Pre-termination negotiations


On 29th July 2013, the law is changing so that evidence of “pre-termination negotiations” is inadmissible in ordinary unfair dismissal proceedings unless there has been “improper behaviour”.   Pre-termination negotiations means any offer made or discussions held, before the termination of the employment in question, with a view to it being terminated on terms agreed between the employer and the employee. The Government’s intention is to give employers greater protection when offering settlement agreements outside the context of litigation.

All forms of harassment, bullying, intimidation and aggressive behaviour will be improper but setting out in a neutral manner the reasons that have led to these discussions and factually stating the alternatives if agreement cannot be reached (including the possibility of disciplinary action or a performance improvement plan) should not be considered improper behaviour.   Although before the change in law, there was nothing to prevent an employer having this type of conversation, there was a general nervousness about doing so in case the conversation was construed by the employee as evidence that the outcome of any subsequent disciplinary or improvement process was pre-determined and/or could give rise to a constructive unfair dismissal claim.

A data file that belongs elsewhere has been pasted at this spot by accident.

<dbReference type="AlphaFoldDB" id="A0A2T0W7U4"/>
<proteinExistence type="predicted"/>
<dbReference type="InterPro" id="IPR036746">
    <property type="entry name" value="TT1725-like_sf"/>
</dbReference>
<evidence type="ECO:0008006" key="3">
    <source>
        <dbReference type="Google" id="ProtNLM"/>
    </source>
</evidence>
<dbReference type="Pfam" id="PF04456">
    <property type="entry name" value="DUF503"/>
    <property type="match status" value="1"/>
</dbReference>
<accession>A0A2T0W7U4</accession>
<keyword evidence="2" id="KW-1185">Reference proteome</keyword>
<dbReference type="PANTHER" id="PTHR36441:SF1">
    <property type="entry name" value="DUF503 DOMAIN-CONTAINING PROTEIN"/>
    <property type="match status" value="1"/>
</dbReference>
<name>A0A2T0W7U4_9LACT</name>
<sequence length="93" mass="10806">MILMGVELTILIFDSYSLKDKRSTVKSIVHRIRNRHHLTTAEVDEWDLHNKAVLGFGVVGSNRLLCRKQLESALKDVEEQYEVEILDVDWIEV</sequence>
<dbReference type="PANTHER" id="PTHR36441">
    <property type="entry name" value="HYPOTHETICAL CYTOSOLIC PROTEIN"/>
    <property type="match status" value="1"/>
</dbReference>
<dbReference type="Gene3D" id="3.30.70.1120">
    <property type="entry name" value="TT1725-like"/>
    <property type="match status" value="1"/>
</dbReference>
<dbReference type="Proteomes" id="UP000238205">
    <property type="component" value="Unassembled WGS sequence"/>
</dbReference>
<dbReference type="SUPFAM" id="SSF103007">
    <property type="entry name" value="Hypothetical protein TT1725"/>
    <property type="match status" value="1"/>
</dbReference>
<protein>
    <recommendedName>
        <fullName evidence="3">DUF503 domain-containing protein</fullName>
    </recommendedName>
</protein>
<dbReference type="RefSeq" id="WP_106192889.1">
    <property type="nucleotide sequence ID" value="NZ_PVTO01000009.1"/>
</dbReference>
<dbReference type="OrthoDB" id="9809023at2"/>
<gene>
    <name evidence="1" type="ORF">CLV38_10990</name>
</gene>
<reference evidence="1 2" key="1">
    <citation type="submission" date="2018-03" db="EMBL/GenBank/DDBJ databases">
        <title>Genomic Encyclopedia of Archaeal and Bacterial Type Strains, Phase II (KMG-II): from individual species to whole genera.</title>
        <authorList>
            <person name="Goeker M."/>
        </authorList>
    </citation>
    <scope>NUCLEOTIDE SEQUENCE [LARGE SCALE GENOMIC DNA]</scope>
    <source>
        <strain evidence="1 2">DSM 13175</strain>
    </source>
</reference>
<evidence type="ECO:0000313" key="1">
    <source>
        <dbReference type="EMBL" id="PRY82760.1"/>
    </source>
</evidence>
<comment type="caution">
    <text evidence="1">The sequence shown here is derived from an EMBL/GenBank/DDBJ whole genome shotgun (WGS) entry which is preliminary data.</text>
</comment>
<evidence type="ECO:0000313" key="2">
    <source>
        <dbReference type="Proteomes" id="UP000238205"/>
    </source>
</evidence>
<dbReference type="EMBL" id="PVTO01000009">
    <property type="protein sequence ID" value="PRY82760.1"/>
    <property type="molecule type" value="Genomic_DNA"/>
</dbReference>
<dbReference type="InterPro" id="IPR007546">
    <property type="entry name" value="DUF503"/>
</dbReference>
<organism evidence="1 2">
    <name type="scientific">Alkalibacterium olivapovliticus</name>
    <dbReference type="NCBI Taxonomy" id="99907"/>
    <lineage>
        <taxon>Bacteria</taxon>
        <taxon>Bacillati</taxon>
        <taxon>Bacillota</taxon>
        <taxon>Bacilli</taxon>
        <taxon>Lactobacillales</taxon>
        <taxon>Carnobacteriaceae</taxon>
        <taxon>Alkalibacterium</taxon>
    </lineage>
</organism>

This change in law may offer some comfort to those employers who wish to have these frank and open conversations but it does not signal ‘open season’ for employers to bully or harangue employees into leaving and accepting settlement packages.  It is important to remember that this change does not apply to automatic unfair dismissals, discrimination or breach of contract claims.  There may also be an entitlement for the employee to attend any meeting with a companion (colleague or trade union member) as well as a 10 day cooling-off period, so employers should be cautious.


Tribunals – better, but still not good


The Ministry of Justice announced this week that the number of claims accepted by the Employment Tribunal service dropped again in 2011:  down by 15% to 186,300 per annum (give or take a few – the Government likes round numbers) and down by 21% on the previous year.

Why?  The main reasons may be that the number of multiple claims went down by 19% (but with individual claims dropping only 2%) and that many more claims were resolved by ACAS, or were withdrawn (possibly due to the increased risk of Claimants having to pay up to £20,000 (up from £10,000) costs awarded against them for claims that had no merit.

That said, practical experience is still characterised by hearings that are postponed at the last minute; or are cancelled on the day, due to lack of judicial personnel; or where Orders are sent to the parties long after the dates for compliance have passed.

Perhaps this is due to the fact that the overall “work in progress” of the Employment Tribunal service increased by almost 12% from 484,000 claims to 540,000 at the same time last year.  If the claims being recorded is going down, but the work in progress is going up, the logical conclusion is that cases are taking longer, or the tribunal service is getting worse.

We shall have to wait to see if the proposed amendments to be introduced by the Enterprise and Regulatory Reform bill will have an effect, over the next few years, on a system that, for many, is failing in its purpose.